The Internet is full of myths about the mountain of Bugarach in France, positing that the mountain is surrounded by a magnetic force, a concealed alien base, or even that it contains an underground door to another world. Reuters

As the alleged end of the world - Dec. 21 2012 - draws nearer, anxiety, fear and prophetic theories are understandably running wild.

Recently the U.S. government and NASA released information designed to debunk the more popular 2012 apocalypse theories, such as the Mayan calendar predicting end times on Dec. 21, or a rogue planet colliding with Earth on that day.

In a post to the government's official blog titled, "Scary Rumors About the World Ending in 2012 Are Just Rumors," the government attempts a rare feat and tries to matter-of-factly level with Americans.

"False rumors about the end of the world in 2012 have been commonplace on the Internet for some time," says the government in its post.

"Many of these rumors involve the Mayan calendar ending in 2012 (it won't), a comet causing catastrophic effects (definitely not), a hidden planet sneaking up and colliding with us (no and no), and many others. The world will not end on December 21, 2012, or any day in 2012."

"Unfortunately, these rumors have many people frightened, especially children. NASA has received thousands of letters concerned about the end of the world," said the post.

Apocalypse 2012 rumors have some people so fired up, they've quit their jobs, and devoted the rest of their time on Earth to awaiting the end.

Various cults have gathered around a mountain in southwestern France to anticipate the apocalypse. The cults' members have converged on the tiny town of Bugarach, France, praying aliens will emerge from the nearby 4,040ft cloud-shrouded summit of the Pic de Bugarach Mountain on Dec. 21 and save them from the Armageddon.

"We saw how hippies and New Age oddballs have thrown up makeshift camps in the shadow of [the mountain]," reported The Sun.

But Bugarach's mayor, Jean Pierre Delord, is worried about the numbers of New Agers arriving in the town.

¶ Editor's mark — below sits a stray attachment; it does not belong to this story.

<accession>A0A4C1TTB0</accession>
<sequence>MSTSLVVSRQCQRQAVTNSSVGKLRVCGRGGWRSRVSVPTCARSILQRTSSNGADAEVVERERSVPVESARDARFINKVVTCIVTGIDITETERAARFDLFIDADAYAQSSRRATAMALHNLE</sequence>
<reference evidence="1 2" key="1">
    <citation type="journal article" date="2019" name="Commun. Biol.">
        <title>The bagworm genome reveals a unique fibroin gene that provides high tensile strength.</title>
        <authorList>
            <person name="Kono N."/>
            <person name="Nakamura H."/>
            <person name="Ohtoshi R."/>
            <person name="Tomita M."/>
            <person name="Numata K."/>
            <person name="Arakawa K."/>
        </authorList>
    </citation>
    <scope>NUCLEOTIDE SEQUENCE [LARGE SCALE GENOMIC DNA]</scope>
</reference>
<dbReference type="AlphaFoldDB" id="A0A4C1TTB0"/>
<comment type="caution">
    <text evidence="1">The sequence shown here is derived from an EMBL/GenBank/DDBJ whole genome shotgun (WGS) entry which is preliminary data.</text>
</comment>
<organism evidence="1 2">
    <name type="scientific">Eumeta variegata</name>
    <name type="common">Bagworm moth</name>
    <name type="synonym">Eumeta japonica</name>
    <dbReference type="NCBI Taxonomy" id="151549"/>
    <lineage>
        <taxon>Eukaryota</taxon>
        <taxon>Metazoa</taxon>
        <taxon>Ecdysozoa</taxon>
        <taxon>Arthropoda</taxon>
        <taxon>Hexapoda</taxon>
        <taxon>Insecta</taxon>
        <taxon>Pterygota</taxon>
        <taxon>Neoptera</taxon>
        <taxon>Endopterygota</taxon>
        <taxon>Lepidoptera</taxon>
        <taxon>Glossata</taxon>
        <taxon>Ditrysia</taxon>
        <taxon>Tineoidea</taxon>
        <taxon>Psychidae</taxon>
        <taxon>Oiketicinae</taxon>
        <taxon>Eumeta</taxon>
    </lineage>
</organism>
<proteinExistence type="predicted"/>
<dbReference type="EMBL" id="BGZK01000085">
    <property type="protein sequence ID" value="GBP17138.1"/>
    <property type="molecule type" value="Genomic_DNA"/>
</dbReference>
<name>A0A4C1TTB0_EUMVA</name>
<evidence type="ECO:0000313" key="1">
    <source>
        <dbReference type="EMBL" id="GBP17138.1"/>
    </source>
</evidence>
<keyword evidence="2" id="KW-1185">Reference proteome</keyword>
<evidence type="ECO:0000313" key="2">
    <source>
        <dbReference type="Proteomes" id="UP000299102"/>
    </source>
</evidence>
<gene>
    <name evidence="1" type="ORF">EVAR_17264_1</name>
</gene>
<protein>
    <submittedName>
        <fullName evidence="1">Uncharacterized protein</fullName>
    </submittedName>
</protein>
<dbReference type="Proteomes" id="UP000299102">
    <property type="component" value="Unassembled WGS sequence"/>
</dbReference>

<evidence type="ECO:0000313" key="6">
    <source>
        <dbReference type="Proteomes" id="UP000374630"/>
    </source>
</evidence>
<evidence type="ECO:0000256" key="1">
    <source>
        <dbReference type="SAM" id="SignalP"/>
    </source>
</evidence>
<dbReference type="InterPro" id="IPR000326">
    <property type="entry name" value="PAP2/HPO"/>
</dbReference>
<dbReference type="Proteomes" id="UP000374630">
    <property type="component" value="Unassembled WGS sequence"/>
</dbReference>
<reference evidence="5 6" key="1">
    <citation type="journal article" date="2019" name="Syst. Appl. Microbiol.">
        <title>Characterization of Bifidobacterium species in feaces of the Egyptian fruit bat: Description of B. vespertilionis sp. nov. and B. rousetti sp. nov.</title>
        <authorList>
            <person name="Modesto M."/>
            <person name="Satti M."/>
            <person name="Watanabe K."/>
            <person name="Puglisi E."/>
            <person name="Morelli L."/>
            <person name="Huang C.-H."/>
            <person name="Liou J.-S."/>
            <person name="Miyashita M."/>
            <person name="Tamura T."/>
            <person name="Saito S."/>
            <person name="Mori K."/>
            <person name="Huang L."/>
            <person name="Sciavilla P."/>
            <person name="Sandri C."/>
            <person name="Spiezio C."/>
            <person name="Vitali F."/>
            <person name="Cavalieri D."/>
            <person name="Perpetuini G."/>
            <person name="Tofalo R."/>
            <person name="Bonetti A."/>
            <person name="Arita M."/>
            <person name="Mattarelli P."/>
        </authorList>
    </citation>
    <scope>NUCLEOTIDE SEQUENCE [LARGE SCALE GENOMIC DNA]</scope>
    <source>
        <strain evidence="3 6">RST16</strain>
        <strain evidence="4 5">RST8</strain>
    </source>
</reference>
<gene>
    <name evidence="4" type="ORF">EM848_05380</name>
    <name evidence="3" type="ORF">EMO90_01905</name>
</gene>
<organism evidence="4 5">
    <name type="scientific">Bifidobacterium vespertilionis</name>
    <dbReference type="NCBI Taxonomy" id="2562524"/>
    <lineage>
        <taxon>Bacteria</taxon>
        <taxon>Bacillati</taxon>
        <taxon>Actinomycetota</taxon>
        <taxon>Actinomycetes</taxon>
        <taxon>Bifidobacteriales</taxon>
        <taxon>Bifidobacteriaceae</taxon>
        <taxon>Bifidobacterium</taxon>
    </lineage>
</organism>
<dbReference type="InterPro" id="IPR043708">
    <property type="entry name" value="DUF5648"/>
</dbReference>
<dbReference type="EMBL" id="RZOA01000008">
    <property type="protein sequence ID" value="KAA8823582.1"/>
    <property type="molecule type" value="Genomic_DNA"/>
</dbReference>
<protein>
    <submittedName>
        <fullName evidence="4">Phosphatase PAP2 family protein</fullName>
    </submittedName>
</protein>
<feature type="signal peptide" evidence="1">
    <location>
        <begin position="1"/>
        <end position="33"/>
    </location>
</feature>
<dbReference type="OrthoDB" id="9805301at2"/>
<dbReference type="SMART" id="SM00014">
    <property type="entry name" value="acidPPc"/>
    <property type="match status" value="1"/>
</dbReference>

Police and troops have been drafted in to deal with the sudden influx and stop believers from scaling the mountain. Although many believe this is merely a cover for the investigation of dozens of recent UFO sightings.

David, who quit his job in Tours, France to move to Bugarach, told The Sun: "There are serious things going on here - I want to know what these objects are. Things exist and people have a right to know."

David, who wouldn't provide his last name, added that he doesn't necessarily believe the whole world will end on Dec. 21, but revealed he does "think the capitalist system is going to collapse then."

With its deep network of caves, the mountain is thought to have inspired the Steven Spielberg movie "Close Encounters Of The Third Kind" and the classic novel "Journey To The Centre Of The Earth."

Alien-fever and conspiracy theories are running high in the mountain town as the final days tick away.

Street artist and local children's coordinator Alain Didier insisted he had seen UFOs, according to The Sun.

Patrice Etienne, who runs an organic cafe in the village, is certain the mountain holds a major secret. "People walking on the mountain report that their cameras jammed when they tried to take pictures. They heard strange noises coming from underground," he said.

"We have seen military aircraft, police and soldiers. It's like a Spielberg movie. They are looking for something. There is something in this mountain, definitely."

According to The Daily Mail, The Internet is full of myths about the small town. "These include beliefs that the mountain is surrounded by a magnetic force, that it is the site of a concealed alien base, or even that it contains an underground access to another world," noted the paper.

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